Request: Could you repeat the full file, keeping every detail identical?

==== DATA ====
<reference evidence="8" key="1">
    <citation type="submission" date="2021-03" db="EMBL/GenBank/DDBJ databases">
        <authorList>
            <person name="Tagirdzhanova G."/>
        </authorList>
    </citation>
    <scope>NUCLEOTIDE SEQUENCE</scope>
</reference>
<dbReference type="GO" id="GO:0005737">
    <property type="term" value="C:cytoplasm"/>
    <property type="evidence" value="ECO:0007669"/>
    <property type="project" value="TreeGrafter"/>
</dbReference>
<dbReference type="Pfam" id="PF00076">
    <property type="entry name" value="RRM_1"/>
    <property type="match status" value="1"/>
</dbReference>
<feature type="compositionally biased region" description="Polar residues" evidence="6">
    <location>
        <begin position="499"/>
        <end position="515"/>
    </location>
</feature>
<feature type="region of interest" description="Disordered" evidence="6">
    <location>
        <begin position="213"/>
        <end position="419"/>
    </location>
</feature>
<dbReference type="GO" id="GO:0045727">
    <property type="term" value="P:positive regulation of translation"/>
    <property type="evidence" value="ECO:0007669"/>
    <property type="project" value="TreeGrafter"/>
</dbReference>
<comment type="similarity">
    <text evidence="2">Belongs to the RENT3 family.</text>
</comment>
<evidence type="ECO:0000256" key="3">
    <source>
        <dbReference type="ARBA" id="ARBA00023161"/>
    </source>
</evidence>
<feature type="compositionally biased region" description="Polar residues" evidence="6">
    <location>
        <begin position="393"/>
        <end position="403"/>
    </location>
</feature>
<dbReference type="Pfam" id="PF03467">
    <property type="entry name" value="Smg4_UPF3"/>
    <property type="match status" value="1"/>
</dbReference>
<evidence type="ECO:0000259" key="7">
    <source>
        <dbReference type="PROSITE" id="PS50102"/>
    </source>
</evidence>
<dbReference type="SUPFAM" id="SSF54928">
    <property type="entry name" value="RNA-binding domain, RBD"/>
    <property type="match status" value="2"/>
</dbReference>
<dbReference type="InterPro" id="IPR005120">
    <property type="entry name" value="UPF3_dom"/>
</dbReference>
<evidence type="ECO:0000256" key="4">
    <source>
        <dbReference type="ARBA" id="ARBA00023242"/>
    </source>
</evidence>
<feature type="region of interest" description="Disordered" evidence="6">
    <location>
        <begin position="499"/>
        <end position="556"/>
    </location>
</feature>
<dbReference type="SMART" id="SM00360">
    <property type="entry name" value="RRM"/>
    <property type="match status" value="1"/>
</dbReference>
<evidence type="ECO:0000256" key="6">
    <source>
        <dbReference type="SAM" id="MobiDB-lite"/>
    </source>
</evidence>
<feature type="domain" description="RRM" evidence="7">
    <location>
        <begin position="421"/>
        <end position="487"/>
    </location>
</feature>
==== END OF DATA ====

<reference evidence="8" key="1">
    <citation type="submission" date="2021-03" db="EMBL/GenBank/DDBJ databases">
        <authorList>
            <person name="Tagirdzhanova G."/>
        </authorList>
    </citation>
    <scope>NUCLEOTIDE SEQUENCE</scope>
</reference>
<dbReference type="GO" id="GO:0005737">
    <property type="term" value="C:cytoplasm"/>
    <property type="evidence" value="ECO:0007669"/>
    <property type="project" value="TreeGrafter"/>
</dbReference>
<dbReference type="Pfam" id="PF00076">
    <property type="entry name" value="RRM_1"/>
    <property type="match status" value="1"/>
</dbReference>
<feature type="compositionally biased region" description="Polar residues" evidence="6">
    <location>
        <begin position="499"/>
        <end position="515"/>
    </location>
</feature>
<feature type="region of interest" description="Disordered" evidence="6">
    <location>
        <begin position="213"/>
        <end position="419"/>
    </location>
</feature>
<dbReference type="GO" id="GO:0045727">
    <property type="term" value="P:positive regulation of translation"/>
    <property type="evidence" value="ECO:0007669"/>
    <property type="project" value="TreeGrafter"/>
</dbReference>
<comment type="similarity">
    <text evidence="2">Belongs to the RENT3 family.</text>
</comment>
<evidence type="ECO:0000256" key="3">
    <source>
        <dbReference type="ARBA" id="ARBA00023161"/>
    </source>
</evidence>
<feature type="compositionally biased region" description="Polar residues" evidence="6">
    <location>
        <begin position="393"/>
        <end position="403"/>
    </location>
</feature>
<dbReference type="Pfam" id="PF03467">
    <property type="entry name" value="Smg4_UPF3"/>
    <property type="match status" value="1"/>
</dbReference>
<evidence type="ECO:0000259" key="7">
    <source>
        <dbReference type="PROSITE" id="PS50102"/>
    </source>
</evidence>
<dbReference type="SUPFAM" id="SSF54928">
    <property type="entry name" value="RNA-binding domain, RBD"/>
    <property type="match status" value="2"/>
</dbReference>
<dbReference type="InterPro" id="IPR005120">
    <property type="entry name" value="UPF3_dom"/>
</dbReference>
<evidence type="ECO:0000256" key="4">
    <source>
        <dbReference type="ARBA" id="ARBA00023242"/>
    </source>
</evidence>
<feature type="region of interest" description="Disordered" evidence="6">
    <location>
        <begin position="499"/>
        <end position="556"/>
    </location>
</feature>
<dbReference type="SMART" id="SM00360">
    <property type="entry name" value="RRM"/>
    <property type="match status" value="1"/>
</dbReference>
<evidence type="ECO:0000256" key="6">
    <source>
        <dbReference type="SAM" id="MobiDB-lite"/>
    </source>
</evidence>
<feature type="domain" description="RRM" evidence="7">
    <location>
        <begin position="421"/>
        <end position="487"/>
    </location>
</feature>